Ramblings of General Geekery

DRM-free backup on Comixology

Me, a few months ago after the “scandal” of Comixology removing the ability
to buy comics directly from inside their iOS app:

I would hope ComiXology manages to revert the change, but frankly I’d rather
put my hopes in more DRM-free comics available directly from the creators and
publishers instead.

Well my hopes have been answered in a way: Comixology announced last week
that you would be able to download DRM-free versions of your Comixology books
for publishers who are OK with that:

The first wave of participating publishers making their books available as
DRM-free backups include Image Comics, Dynamite Entertainment, Zenescope
Entertainment, MonkeyBrain Comics, Thrillbent, and Top Shelf Productions. In
addition, creators and publishers that are self-publishing through comiXology
Submit are now able to choose to make their books available with a DRM-free

No surprises here about the publishers who are indeed “OK with that”, since
they’re the ones who were already offering DRM-free comics on their own
website… but those are excellent news. I can’t stress enough how huge
this is.

I’m not sure whose idea it was – whether publishers like Image pressured
Comixology to do this, or whether Comixology came to this logical conclusion on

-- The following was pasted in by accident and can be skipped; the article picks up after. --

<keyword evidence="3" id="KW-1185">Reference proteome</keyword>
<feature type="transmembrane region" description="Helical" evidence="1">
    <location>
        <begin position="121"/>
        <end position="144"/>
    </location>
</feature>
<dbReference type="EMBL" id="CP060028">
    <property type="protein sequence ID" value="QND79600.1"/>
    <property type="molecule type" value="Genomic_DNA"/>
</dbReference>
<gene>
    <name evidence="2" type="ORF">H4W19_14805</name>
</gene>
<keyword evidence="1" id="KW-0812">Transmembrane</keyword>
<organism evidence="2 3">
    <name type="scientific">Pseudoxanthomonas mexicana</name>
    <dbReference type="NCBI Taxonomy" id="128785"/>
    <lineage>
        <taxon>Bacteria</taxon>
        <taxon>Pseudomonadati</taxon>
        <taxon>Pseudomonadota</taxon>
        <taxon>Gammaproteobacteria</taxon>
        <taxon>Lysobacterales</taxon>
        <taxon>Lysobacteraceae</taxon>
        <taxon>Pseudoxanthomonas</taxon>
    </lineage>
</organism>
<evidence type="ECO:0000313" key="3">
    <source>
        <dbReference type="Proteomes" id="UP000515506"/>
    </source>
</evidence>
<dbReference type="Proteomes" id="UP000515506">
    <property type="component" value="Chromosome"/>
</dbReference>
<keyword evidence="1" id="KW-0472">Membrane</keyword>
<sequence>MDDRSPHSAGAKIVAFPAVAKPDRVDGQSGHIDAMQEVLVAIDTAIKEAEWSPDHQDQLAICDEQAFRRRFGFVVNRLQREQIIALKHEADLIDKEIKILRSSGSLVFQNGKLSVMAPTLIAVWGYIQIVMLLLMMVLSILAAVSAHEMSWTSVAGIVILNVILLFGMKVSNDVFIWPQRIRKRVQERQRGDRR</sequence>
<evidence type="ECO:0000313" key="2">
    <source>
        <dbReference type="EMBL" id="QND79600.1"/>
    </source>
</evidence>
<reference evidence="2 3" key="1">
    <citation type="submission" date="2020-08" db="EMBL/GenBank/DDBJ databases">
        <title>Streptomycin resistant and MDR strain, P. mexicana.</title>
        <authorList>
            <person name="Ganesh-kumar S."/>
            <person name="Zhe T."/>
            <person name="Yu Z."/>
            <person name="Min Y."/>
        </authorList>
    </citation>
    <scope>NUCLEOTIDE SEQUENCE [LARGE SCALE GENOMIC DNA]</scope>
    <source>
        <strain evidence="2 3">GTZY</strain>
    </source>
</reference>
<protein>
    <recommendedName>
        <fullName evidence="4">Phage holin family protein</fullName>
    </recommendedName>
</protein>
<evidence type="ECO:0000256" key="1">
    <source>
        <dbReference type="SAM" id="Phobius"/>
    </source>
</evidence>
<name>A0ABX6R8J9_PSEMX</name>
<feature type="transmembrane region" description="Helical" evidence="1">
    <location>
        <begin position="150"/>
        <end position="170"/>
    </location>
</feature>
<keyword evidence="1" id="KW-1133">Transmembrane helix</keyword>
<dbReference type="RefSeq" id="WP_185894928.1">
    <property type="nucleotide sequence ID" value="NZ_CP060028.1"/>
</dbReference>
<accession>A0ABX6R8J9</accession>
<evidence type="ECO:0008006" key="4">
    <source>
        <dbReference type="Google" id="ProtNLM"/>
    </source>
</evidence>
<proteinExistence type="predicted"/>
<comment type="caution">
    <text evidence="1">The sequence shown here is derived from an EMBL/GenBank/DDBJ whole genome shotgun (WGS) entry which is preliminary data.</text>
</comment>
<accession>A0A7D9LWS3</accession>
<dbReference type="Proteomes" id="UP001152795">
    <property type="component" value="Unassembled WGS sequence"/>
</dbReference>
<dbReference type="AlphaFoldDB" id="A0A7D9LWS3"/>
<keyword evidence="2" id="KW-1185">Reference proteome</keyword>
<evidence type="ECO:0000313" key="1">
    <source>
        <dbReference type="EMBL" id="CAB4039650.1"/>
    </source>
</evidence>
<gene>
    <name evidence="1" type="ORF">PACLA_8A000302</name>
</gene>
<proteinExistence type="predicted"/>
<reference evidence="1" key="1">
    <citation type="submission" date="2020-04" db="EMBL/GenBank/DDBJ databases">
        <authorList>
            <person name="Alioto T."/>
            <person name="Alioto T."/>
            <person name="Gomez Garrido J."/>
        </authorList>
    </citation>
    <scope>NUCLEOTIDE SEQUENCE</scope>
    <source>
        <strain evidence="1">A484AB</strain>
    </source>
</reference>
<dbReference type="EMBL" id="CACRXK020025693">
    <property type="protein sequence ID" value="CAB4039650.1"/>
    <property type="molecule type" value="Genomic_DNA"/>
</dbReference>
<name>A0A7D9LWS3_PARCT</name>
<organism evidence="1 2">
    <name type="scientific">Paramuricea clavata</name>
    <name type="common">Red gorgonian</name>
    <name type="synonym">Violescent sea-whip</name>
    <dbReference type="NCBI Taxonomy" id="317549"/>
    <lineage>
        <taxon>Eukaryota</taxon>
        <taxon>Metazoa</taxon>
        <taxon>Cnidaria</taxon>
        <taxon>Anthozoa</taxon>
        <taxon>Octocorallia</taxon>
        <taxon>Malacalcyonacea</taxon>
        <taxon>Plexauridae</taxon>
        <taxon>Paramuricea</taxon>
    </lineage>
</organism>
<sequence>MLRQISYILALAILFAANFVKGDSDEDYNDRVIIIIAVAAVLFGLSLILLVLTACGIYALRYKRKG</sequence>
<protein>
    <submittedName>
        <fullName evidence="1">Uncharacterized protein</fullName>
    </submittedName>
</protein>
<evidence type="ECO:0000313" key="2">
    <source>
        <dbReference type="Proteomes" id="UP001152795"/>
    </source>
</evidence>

their own – but I’m very happy either way. As I said before, I had completely
stopped buying Image comics from Comixology, preferring instead their own
DRM-free website… but that website was slow as hell and barely usable.
Ideally I’d rather give 100% of my money to Image, instead of – probably – 70%
through Comixology, but the usability is night and day between the two, and
uploading independently acquired files to an iPad is still a huge pain in the

“For those out there who have not joined the comic reading community because
of DRM – you have no excuse now,” said co-founder and Director of ComiXology
Submit John D. Roberts


The only problem I’ve found so far is that those backups are extremely bare:
just a ZIP file with the pages as JPEG images. They’re the “retina” hi-res
versions, so that’s good, but the archive is missing any kind of metadata. The
only way to know what it is, short of having a human open it and read the cover,
is to parse the file name.

  1. Something I’m hopping will be greatly improved in iOS8. ↩︎